5 of 5 people found the following review helpful
5.0 out of 5 stars Ominous and atmospheric Jack the ripper tale with the perfect ending March 5 2013
By Christina (Ensconced in Lit) - Published on Amazon.com
Format:Kindle Edition|Verified Purchase
I've had this book on my to read list for quite some time. I'm glad that I got around to reading it. I'm giving it 4.5 stars.

The Name of the Star by Maureen Johnson stars Rory, a teen from Louisiana, who goes to London to attend school. She is quickly met with headlines proclaiming there is a new Jack the Ripper serial killer on the loose. While Rory is trying to maneuver living with a roommate and crushing on a cute guy who also is obsessed with Jack, the killer seems to be aware of her in a scary way. Things get a bit more paranormal, but I'll let the reader discover that for themselves.

I really enjoyed the writing of this book. The setting and mood were very London-ish and the book was well researched. I loved Rory and her crazy family back in Louisiana, and I enjoyed getting to know some of the supporting cast, which I won't go into as to not spoil any readers.

I agree with some of the other reviewers that in the middle it seems to stagnate a bit, and I thought this a solid four star novel for a while. Not to mention, the romance seemed pretty lackluster. But with a paranormal plot twist, and a terrific ending-- the only way it could have ended--I was impressed enough to give it another half star.

I believe Johnson is just getting started and is a promising new writer, and I'll definitely be picking up the next installment.
3 of 3 people found the following review helpful
5.0 out of 5 stars Gone with the Words review... Nov. 14 2011
By Jess - Published on Amazon.com
Format:Hardcover
(This review was originally posted at GoneWithTheWords.com)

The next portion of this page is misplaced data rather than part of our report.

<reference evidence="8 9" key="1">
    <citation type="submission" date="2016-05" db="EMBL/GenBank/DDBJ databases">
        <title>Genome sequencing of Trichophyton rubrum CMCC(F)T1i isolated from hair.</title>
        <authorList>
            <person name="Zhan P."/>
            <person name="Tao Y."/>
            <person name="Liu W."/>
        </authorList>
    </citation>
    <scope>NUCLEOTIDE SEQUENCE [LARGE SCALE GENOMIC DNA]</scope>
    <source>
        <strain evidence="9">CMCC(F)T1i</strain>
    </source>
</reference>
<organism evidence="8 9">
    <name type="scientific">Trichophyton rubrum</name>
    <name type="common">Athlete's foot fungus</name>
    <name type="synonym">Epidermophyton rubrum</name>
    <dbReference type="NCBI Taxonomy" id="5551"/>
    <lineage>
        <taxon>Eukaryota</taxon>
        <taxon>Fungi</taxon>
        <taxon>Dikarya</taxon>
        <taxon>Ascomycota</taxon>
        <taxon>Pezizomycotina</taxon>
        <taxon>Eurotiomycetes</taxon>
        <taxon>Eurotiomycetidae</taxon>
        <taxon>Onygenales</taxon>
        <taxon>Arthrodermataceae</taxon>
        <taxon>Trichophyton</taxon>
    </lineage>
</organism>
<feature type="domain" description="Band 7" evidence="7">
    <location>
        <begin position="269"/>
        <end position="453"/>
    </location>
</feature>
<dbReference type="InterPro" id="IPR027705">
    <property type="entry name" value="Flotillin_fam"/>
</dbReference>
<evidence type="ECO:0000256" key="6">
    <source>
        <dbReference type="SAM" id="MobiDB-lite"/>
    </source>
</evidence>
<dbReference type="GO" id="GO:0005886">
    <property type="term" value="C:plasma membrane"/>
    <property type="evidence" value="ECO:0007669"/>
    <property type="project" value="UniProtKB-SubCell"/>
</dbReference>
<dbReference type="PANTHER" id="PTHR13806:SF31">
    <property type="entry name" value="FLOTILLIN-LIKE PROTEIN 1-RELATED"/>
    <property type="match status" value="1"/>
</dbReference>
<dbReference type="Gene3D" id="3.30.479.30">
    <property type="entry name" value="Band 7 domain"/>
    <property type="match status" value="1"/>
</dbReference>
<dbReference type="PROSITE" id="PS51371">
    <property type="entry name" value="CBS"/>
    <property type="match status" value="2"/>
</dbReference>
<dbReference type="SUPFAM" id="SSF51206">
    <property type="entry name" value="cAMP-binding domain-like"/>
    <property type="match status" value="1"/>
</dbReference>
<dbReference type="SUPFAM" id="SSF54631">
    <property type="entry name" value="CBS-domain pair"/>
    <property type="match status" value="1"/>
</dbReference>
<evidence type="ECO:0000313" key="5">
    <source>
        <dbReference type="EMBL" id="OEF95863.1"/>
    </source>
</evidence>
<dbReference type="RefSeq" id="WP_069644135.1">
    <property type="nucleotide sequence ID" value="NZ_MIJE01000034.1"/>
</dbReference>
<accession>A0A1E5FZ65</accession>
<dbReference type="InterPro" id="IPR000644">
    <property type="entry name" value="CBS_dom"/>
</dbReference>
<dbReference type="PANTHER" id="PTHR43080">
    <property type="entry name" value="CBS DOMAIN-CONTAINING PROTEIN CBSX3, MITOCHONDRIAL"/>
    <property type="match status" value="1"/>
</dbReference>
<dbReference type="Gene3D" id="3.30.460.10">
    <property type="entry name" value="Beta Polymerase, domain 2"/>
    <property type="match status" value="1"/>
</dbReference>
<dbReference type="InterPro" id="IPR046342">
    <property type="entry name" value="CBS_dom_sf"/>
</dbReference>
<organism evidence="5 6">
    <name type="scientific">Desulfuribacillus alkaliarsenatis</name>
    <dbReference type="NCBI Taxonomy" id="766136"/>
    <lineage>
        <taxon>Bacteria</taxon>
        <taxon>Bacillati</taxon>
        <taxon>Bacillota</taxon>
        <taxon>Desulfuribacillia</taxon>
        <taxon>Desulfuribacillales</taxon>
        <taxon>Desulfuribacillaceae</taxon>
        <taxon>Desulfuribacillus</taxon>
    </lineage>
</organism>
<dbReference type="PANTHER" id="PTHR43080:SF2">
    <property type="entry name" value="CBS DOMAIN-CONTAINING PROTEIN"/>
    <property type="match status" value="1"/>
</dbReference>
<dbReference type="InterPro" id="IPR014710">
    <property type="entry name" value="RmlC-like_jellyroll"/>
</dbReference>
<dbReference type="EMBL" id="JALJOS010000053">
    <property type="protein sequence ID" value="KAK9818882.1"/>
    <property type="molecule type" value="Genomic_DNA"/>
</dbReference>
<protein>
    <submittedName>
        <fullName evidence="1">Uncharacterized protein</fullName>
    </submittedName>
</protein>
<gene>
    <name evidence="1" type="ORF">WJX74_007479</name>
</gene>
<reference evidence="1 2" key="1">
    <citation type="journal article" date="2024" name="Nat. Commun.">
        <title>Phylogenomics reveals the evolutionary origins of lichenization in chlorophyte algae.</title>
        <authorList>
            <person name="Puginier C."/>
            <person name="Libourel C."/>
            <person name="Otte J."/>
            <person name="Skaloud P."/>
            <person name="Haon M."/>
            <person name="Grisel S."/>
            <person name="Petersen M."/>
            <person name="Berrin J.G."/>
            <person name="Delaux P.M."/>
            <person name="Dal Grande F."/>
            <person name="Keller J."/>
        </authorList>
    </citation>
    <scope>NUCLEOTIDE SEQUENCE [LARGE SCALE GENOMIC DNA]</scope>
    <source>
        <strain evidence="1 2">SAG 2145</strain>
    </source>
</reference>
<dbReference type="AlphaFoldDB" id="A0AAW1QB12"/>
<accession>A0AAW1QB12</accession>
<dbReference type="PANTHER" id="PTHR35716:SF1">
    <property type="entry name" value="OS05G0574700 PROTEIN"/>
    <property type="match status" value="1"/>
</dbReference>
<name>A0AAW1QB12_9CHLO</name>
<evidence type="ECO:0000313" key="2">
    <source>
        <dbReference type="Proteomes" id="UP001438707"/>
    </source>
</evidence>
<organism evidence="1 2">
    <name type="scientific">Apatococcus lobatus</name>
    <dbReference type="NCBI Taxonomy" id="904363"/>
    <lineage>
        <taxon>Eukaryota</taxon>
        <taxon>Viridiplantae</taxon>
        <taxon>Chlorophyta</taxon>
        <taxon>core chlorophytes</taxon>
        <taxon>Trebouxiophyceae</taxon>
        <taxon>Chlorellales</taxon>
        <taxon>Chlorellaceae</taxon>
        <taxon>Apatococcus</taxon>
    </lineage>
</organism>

Was going to a British boarding school ever one of your dreams? If, like me, your answer is yes, then you're really going to enjoy the setting of this book. Not only is this boarding school co-ed, it's also in London, and the history of the building itself is super interesting. You get a lot of insight into how the school system works in England. It's really rigorous! Still, I would've loved to have gone to school there! Minus the murdering suspect, of course.

The crime spree is pretty gruesome, and the spectacle created by the media and the public was really believable. However, I did not find myself on the edge of my seat until things started happening to our protagonist. Once that happened, I was just as scared as her! One thing I loved was how funny Rory was at times, and also the smart, funny banter between her and her roommate and The Boy. There are some really cute flirty moments. I loved how Maureen described kissing in this excerpt:

"Kissing is something that makes up for a lot of the other crap you have to put up with in school, and as a teenager in general. It can be confusing and weird and awkward, but sometimes it just makes you melt and forget everything that is going on. You could be in a burning building or a bus about to fall off a cliff. It doesn't matter, because you are just a puddle." - pg. 282

So you read that part about the secret ghost police in the synopsis, right? I must confess, after they're introduced, I kept singing "Who you gonna call? GhostBusters!" in my head. Not that anything in the book directly relates to GhostBusters...well, except maybe the ghost busting part. Don't get me wrong! I dug it!! I liked the history and they way they become ghost police, it was just inevitable for me to not relate the two. This group takes care of one another under some dire circumstances sometimes . Here's another quote from the book where I loved how Maureen described bravery: